Niall's 17 year old uncle and Godfather Ciaran Murphy was killed by loyalists in 1974 when Niall was one month old. Niall said his uncle’s murder destroyed his grandmother’s life. Now working as a lawyer in Belfast dealing with conflict-related deaths and injuries, Niall was his grandmother’s carer in her older years, until her death 10 years ago.
He gave his reasons for joining the Forum:
“Having seen the effect that my uncle’s death – carried out by loyalists acting as state agents - had on my family, I am passionate about issues that affect victims and survivors. I grew up in Ardoyne, a community which was attacked constantly during the conflict. The impact on my neighbours and friends was, and is, awful. Hundreds of people died in my area and I don’t want it to happen ever again.”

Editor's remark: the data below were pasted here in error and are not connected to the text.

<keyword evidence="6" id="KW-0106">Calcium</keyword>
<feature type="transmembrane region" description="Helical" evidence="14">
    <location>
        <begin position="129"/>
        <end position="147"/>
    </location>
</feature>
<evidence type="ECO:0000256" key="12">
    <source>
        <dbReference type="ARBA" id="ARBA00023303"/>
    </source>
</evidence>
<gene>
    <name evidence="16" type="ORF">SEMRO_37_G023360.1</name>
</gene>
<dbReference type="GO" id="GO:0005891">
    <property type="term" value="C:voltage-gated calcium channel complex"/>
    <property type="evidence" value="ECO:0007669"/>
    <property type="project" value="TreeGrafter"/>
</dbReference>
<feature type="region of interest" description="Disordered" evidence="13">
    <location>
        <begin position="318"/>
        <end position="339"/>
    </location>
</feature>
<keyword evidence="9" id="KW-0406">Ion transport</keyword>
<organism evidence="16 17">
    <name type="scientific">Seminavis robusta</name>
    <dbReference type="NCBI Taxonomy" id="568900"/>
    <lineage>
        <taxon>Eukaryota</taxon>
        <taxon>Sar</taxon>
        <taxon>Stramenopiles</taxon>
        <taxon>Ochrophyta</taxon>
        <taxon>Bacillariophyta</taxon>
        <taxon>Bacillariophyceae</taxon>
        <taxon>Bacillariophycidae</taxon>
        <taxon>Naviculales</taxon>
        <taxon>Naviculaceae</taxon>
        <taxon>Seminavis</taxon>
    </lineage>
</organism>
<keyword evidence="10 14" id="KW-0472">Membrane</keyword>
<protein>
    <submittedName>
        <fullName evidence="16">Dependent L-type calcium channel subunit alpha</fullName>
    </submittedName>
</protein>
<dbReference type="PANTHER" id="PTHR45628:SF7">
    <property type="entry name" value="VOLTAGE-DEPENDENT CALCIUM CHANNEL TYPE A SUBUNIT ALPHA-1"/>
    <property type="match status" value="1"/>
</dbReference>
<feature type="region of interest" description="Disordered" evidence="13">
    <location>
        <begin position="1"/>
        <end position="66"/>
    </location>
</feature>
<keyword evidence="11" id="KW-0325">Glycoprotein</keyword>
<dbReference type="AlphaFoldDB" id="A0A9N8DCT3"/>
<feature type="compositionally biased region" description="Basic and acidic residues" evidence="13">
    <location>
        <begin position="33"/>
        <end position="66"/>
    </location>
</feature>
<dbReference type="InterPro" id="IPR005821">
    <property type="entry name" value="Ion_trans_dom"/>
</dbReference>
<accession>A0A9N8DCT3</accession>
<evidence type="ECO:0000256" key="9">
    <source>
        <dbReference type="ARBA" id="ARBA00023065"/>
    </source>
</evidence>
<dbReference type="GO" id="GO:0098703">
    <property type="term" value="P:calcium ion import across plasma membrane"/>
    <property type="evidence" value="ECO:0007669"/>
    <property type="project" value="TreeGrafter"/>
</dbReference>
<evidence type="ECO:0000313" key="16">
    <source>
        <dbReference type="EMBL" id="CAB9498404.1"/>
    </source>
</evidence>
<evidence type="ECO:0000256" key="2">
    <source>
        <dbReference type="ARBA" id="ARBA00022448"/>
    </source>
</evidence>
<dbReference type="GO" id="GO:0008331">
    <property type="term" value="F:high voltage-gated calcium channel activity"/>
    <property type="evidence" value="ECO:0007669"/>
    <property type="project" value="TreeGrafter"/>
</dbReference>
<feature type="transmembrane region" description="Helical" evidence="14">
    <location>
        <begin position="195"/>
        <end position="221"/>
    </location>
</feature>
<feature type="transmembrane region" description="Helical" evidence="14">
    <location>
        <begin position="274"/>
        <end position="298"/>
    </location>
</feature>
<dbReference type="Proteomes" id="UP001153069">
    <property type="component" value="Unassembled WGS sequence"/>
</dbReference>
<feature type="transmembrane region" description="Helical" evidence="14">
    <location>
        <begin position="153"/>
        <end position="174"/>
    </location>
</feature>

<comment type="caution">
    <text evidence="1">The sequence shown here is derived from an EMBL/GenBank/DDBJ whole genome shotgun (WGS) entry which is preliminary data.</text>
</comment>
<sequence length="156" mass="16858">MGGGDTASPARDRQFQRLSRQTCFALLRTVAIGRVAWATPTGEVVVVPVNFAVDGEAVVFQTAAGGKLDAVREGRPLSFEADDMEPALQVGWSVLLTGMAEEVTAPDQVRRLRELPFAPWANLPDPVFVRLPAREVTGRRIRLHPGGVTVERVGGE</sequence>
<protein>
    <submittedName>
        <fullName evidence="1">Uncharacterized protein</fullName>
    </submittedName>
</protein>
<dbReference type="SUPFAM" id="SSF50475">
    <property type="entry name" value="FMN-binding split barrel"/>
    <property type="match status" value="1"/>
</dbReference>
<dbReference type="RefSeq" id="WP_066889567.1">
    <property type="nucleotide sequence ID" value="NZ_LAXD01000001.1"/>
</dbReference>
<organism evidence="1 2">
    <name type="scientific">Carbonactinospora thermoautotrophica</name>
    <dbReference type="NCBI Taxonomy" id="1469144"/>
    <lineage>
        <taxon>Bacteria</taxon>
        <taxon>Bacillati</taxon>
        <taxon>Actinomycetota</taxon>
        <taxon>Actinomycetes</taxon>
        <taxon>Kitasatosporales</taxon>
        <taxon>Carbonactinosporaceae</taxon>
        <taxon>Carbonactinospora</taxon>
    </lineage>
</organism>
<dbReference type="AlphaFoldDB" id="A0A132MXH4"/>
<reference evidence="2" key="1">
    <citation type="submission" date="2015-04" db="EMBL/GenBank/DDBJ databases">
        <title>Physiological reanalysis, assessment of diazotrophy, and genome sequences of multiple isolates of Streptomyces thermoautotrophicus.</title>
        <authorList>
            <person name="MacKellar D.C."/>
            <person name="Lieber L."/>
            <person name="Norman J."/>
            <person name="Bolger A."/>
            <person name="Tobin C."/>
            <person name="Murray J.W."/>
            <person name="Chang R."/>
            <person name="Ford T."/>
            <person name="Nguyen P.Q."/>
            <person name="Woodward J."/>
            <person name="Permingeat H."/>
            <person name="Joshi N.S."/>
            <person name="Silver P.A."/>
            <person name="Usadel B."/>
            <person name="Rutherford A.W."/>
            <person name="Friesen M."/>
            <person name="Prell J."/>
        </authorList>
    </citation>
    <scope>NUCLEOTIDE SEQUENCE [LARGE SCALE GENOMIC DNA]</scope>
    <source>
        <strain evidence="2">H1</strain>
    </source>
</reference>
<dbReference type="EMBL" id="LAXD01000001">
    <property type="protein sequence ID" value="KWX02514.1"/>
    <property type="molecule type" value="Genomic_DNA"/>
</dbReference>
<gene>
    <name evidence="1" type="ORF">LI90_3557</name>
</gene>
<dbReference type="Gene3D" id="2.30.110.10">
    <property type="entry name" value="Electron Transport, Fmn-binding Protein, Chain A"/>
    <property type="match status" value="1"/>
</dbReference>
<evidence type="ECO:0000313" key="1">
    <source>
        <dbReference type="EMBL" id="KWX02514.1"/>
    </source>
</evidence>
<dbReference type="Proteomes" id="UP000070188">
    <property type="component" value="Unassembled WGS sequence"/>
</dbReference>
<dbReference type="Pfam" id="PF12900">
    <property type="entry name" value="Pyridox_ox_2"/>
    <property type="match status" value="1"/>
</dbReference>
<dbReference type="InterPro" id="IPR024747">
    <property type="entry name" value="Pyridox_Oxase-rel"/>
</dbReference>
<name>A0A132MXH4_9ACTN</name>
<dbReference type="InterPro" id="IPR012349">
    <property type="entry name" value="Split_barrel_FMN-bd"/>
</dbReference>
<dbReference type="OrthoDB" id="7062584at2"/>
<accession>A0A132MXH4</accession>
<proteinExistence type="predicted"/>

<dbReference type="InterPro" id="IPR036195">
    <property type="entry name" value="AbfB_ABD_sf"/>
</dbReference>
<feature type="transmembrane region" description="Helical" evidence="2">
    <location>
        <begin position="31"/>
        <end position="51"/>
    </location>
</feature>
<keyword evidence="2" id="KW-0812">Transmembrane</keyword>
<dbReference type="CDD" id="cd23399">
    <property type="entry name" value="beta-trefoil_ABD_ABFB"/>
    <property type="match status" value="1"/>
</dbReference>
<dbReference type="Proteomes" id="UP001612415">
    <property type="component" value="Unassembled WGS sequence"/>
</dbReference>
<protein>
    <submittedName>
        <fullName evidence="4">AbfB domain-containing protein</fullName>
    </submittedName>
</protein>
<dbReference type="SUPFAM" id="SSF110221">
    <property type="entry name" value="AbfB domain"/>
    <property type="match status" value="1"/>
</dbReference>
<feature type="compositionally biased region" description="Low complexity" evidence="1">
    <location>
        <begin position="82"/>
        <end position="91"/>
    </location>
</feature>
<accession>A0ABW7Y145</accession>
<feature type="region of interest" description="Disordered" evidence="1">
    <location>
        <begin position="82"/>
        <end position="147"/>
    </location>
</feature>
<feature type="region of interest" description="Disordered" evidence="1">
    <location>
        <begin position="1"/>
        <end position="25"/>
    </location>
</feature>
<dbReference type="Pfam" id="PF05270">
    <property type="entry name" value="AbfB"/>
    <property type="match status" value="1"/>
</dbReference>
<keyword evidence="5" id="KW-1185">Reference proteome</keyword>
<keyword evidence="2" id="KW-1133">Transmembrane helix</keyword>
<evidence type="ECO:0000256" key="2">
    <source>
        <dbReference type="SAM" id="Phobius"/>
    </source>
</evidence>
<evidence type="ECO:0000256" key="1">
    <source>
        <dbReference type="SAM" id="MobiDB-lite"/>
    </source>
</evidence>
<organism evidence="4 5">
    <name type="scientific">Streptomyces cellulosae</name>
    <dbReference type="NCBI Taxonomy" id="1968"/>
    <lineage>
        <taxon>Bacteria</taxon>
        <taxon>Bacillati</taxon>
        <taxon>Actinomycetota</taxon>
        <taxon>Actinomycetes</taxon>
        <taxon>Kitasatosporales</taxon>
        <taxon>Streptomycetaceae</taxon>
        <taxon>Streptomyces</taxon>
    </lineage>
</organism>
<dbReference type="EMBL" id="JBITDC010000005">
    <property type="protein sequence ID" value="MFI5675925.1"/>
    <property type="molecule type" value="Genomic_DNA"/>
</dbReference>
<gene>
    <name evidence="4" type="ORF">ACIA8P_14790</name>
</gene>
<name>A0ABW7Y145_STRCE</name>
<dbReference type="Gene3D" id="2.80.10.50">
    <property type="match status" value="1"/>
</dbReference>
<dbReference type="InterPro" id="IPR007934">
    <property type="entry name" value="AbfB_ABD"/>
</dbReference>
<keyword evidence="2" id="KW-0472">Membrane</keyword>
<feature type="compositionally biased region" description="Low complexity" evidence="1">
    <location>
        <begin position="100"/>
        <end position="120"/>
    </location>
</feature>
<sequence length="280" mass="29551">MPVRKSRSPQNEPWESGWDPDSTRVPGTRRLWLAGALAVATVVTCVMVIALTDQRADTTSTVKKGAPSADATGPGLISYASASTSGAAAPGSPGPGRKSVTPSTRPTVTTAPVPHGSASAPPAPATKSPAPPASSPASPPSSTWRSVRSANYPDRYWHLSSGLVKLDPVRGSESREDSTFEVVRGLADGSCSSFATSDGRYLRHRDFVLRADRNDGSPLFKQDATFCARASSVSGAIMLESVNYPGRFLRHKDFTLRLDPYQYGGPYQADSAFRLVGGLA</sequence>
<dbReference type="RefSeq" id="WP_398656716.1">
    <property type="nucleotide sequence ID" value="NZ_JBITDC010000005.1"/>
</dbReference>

Niall described how his professional experience will help in his work with the Forum:
“I have been working in the field of human rights law since 2010 and I hope that my experience contributes positively to the debate within the Forum, so that our agreed positions best provide a voice for victims and survivors.”
He is positive about the Forum’s possible achievements, including reaching agreement on the implementation of the pension for the injured.
“I hope that the Forum agrees a position on how legacy matters as a whole can be dealt with so that maximum pressure is exerted onto the Westminster government. I hope that by 2019 the Forum will have put forward agreed positions in all our areas of work that will have had a positive effect beyond the Forum, resulting in implementation of all successful programmes for victims and survivors. It is my opinion that engagement with all governments, particularity Westminster, is essential. I also believe that a strong united Forum, lobbying for change and progress among local elected representatives, can deliver for victims and survivors.”